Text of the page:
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Acquiring, nurturing and converting leads into sales – Content marketing part 8 (1)

Acquiring, nurturing and converting leads into sales

Converting leads into sales has to be the objective of all this audience development and content marketing activity. We talked earlier about the conversion funnel which is also referred to as the customer journey.  There’s lots of versions of this out there but here’s mine.

 

Customer Journey

 

Just outside the funnel is Non Awareness where the customer is unaware of your company, product or service and is the most difficult to reach.  That however is the start of their journey and you have to generate content that will help them make the next step.  And you have to get that content (or a variation of it) to all the appropriate channels for that particular target audience.

As I’ve said previously the new mantra is “Third parties first, vendor last”, so the target customer is going to be researching the marketplace via search engines, social networks and all other channels appropriate for their interests before they might even visit your website so you need to have content out there across all the channels.  You need something out there that will bring them to your website, so that might be a blog or a tweet that gets shared by people and their networks.

This won’t happen overnight either. As I mentioned in the previous article, you need to develop your audience and court the people who have the most influence and who are likely to benefit you.  When it works however it can really make a huge difference especially when someone with thousands of followers decides to share your blog, Tweet or LinkedIn article. I’ve seen it crash servers.

So assuming you’ve been successful at gaining some level of awareness, you still need to take the customer on a journey from the top of the conversion funnel to the point at which they make the sale.  Don’t get me wrong, some people may read an article and decide that they want to purchase the product or service there and then and you need to make sure that call to action is available to them.  For most people however (and depending on the complexity of the purchase), they will need more persuasion.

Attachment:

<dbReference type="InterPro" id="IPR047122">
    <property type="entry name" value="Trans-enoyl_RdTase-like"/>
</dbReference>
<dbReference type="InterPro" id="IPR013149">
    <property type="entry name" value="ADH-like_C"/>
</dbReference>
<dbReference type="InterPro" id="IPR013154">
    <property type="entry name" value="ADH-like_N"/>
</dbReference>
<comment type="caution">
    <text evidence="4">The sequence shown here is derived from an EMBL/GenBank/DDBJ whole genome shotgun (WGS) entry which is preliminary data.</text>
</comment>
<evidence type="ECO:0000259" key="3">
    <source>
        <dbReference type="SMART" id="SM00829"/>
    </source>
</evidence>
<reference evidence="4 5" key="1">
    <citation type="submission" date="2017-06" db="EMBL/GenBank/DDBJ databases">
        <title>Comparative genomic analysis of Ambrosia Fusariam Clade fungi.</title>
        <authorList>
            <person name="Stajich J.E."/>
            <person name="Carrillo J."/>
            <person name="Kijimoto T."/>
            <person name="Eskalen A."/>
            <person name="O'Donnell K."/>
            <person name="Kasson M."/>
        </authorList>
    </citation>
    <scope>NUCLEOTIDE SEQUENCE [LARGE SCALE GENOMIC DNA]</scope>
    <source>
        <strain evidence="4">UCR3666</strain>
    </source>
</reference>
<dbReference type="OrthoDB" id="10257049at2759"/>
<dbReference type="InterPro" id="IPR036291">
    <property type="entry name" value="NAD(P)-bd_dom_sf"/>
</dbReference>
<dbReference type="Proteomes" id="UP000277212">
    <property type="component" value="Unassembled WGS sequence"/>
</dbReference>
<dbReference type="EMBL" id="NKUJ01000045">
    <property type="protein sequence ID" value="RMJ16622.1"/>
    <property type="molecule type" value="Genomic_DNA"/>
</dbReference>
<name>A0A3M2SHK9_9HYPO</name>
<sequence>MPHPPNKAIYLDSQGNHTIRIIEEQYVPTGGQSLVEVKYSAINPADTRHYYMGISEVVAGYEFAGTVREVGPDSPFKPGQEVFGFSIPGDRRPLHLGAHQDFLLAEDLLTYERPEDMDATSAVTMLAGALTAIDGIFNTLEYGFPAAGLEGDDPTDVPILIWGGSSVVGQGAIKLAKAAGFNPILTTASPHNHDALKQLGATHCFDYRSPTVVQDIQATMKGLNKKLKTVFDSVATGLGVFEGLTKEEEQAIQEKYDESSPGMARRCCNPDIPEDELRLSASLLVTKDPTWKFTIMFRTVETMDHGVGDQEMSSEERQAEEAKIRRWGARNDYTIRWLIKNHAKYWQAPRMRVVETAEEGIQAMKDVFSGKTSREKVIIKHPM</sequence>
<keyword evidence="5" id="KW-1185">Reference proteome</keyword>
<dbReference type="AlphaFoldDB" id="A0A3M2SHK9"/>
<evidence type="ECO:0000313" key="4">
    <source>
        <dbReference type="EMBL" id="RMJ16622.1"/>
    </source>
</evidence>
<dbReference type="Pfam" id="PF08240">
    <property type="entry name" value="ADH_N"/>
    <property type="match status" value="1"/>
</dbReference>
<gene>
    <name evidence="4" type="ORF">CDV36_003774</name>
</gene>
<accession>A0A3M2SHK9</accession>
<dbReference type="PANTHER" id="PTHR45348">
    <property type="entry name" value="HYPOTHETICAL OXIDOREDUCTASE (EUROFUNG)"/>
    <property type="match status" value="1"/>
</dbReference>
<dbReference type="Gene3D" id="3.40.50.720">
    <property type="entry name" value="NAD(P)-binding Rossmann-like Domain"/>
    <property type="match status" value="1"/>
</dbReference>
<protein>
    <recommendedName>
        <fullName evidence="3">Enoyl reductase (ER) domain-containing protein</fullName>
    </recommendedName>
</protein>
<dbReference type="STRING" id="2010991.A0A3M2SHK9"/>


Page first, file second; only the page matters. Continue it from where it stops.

Typically therefore a potential customer will need reassurance at an early stage that you are capable of satisfying their interest. Be honest with yourself and ask the question “Would a visitor believe in what I have to offer”. If the answer is anything other than “Yes” you will always be struggling to persuade a person to buy from you.  If nothing else you will put another hurdle in the way which might mean that they need even more reassurance from third parties in their network or other external reassurances.

If you are a virtual company that is not a known brand then you need to deal with one 0f the” Seven Ps of Marketing” – I know there used only be 4 but time moves on. This particular “P” stands for physical evidence. In other words what can you do to persuade a customer that you really exist.  Nowadays companies can create fantastic looking websites without any real infrastructure to support their business so virtual companies need to try even harder.

This can involve customer testimonials & comments as well as product ratings and comparison websites. If you are a member of any recognised professional bodies make sure you include these too. You need to do everything to help a potential customer overcome any doubts they might have about your business right at the outset or they won’t explore the site any further.

Next week I’ll look at the other parts of the conversion funnel and how to acquire, nurture and covert leads into sales.

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